About the AI Explorer

Overview

Starting in 2016 the Harvard Art Museums department of Digital Infrastructure and Emerging Technology (DIET) began using artificial intelligence to describe the museums collection. Since then DIET has built a research dataset of 28,364,745 machine-generated descriptions and tags covering over 100,000 artworks. Ranging from feature recognition to face analysis that predicts gender, age, and emotion, the data reveals how computers interpret paintings, photographs, and sculptures. This website allows users to explore the extensive collection of data by searching for artworks by machine-generated keyword and looking at aggregated data for individual pieces.

Why?

The Harvard Art Museums is using computer vision to categorize, tag, describe, and annotate its collection of art pieces. Since the computer lacks any context or formal training in art history, the machine views and annotates our collection as if walking into an art museum for the first time. The perspective offered by AI leans closer to reflecting the public rather than experts. Currently, the Harvard Art Museums’ search interface relies on descriptions written by art historians. The addition of AI-generated annotations to our database makes the Harvard Art Museums’ art collection more accessible to non-specialists.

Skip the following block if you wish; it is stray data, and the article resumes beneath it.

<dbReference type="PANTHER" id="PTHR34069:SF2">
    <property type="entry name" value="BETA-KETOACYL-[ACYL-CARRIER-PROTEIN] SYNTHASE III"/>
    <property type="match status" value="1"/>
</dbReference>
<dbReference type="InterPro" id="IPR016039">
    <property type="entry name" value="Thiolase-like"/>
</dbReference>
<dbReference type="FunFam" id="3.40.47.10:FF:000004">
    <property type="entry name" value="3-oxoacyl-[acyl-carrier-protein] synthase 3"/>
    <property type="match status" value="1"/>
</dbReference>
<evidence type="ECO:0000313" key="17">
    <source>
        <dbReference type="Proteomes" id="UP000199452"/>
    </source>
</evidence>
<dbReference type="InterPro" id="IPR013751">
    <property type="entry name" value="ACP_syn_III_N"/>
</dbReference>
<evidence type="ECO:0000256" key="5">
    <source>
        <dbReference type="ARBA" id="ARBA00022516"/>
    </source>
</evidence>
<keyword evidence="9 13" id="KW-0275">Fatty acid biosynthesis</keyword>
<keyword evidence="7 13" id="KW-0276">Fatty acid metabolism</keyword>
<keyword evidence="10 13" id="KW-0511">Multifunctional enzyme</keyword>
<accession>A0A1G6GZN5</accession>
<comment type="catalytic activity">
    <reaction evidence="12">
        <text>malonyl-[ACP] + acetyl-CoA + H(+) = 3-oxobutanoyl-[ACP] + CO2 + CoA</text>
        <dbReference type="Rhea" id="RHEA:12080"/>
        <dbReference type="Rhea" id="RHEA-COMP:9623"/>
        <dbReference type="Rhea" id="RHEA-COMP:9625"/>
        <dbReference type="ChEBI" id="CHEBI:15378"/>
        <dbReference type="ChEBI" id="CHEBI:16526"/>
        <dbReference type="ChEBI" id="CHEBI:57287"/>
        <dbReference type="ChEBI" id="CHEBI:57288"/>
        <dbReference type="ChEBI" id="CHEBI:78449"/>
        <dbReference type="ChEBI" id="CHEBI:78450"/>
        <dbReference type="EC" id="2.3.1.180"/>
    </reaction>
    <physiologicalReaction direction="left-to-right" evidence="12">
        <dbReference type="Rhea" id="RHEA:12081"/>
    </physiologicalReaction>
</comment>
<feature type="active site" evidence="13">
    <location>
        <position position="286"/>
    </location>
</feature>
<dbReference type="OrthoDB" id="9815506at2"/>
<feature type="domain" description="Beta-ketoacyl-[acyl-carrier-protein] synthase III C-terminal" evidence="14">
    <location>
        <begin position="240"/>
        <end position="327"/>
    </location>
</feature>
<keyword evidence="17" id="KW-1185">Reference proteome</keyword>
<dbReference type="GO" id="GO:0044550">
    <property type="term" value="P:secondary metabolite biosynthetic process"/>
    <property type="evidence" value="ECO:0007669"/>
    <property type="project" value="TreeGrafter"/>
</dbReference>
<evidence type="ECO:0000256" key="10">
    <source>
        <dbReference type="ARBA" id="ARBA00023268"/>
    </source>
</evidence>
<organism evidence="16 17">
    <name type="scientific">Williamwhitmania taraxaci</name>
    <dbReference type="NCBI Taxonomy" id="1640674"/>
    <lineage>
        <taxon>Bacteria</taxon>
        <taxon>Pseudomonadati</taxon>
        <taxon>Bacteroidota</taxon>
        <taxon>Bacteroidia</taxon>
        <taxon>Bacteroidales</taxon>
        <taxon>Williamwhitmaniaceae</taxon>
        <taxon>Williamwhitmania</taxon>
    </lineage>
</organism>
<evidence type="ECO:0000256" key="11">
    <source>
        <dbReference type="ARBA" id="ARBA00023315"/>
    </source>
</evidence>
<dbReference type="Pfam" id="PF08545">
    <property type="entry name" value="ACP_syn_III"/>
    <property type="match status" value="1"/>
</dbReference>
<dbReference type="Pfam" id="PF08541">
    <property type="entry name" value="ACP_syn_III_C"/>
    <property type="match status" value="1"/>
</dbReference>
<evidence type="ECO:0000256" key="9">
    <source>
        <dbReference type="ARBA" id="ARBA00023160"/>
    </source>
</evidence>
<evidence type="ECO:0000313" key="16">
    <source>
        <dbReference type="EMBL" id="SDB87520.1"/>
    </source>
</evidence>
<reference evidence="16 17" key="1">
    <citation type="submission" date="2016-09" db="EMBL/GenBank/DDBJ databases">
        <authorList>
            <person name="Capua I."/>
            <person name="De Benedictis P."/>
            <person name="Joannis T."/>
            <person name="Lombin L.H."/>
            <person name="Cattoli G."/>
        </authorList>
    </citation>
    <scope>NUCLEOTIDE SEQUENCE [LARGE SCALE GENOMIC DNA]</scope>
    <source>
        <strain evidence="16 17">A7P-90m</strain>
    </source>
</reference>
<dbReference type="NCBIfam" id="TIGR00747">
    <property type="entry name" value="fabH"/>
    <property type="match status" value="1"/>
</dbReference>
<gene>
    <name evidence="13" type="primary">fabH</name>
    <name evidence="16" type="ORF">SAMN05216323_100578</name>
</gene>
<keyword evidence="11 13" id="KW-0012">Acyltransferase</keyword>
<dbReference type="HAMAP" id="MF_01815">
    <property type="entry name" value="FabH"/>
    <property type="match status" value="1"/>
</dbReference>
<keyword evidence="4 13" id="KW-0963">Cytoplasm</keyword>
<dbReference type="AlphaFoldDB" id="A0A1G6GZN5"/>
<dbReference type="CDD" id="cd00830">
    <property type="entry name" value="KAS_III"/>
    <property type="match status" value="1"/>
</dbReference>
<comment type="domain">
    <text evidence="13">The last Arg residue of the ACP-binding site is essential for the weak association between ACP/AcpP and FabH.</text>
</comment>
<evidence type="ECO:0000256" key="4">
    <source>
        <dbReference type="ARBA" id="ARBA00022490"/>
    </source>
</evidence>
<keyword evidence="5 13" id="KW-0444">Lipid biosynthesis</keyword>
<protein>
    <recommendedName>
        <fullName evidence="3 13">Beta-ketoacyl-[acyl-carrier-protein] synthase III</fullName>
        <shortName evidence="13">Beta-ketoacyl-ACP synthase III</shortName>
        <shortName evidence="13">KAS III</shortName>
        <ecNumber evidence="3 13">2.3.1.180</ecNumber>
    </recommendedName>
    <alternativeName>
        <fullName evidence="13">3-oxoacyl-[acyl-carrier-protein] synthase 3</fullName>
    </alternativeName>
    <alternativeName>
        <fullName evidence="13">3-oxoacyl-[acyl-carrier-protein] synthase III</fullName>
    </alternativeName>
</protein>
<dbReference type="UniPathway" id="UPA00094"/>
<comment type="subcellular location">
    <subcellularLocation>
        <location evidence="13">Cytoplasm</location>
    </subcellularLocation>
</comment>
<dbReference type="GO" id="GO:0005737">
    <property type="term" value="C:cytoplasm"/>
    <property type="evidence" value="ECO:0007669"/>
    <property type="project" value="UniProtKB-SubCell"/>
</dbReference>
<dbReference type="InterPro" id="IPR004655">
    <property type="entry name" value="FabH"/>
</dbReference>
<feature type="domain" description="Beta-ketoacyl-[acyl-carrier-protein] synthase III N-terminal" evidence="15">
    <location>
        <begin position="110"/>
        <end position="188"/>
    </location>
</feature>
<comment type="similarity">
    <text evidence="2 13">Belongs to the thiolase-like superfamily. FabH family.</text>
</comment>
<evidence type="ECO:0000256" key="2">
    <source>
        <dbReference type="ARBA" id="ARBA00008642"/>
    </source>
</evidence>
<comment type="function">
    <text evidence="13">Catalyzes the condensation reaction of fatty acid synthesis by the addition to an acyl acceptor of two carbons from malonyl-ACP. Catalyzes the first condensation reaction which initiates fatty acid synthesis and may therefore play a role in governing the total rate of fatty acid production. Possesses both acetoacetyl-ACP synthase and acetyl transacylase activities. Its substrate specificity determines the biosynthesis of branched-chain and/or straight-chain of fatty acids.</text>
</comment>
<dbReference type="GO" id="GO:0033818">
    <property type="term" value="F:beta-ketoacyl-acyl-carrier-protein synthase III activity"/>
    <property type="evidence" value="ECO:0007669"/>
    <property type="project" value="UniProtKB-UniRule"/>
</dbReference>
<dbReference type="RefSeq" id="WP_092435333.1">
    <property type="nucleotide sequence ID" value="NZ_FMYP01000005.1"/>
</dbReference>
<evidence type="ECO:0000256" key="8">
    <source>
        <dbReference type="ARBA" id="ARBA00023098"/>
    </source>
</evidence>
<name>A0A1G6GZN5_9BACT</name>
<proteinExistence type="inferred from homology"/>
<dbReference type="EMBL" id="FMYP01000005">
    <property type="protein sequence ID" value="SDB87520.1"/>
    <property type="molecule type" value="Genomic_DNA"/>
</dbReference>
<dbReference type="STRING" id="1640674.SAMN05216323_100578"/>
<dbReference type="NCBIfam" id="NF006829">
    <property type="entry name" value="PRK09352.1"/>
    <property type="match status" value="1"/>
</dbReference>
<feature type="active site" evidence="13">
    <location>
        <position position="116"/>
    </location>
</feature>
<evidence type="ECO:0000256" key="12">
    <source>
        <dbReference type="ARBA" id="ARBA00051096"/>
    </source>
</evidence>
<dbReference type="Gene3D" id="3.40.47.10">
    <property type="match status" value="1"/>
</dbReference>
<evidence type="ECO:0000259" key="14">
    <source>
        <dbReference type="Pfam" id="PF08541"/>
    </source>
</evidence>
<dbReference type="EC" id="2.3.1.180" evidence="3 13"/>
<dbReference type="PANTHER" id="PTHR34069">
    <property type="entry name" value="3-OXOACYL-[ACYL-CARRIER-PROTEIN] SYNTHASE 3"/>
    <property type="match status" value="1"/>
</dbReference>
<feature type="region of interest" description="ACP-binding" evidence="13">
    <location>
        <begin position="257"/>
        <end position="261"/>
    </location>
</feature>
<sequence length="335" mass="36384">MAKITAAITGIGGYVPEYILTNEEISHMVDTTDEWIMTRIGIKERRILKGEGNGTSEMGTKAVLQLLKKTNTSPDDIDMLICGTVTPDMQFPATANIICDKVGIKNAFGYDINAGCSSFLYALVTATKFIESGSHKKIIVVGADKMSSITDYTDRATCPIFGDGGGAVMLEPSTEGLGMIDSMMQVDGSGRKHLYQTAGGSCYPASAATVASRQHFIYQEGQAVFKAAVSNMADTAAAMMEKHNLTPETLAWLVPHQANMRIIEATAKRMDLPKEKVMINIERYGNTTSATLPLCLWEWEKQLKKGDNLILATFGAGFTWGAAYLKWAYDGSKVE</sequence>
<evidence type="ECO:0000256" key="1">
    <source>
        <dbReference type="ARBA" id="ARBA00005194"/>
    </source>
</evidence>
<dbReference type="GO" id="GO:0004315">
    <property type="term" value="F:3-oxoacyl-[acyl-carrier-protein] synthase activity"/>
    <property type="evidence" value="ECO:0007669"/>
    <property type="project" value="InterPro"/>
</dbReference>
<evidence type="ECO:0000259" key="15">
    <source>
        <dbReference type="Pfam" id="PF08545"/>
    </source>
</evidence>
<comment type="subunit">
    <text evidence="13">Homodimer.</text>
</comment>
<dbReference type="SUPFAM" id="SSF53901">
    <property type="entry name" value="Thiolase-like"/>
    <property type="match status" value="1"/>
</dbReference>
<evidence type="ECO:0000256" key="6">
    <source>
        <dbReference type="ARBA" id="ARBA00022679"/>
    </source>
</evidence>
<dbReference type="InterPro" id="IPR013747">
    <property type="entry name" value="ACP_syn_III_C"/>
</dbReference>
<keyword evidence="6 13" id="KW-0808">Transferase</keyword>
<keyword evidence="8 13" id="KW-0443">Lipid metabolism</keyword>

How?

The Harvard Art Museums has collected artificially-generated data on artworks from five different AI and computer-vision services: Amazon Rekognition, Clarifai, Imagga, Google Vision, and Microsoft Cognitive Services. For each art piece, these services provide interpretations otherwise known as “annotations” that include generated tags and captions and object, face, and text recognition. When a user searches for a keyword, this site takes the user-inputted keyword and finds artworks that contain a matching machine-generated tag. From there, the user can go to an individual piece to see and compare the annotations from the five AI services.

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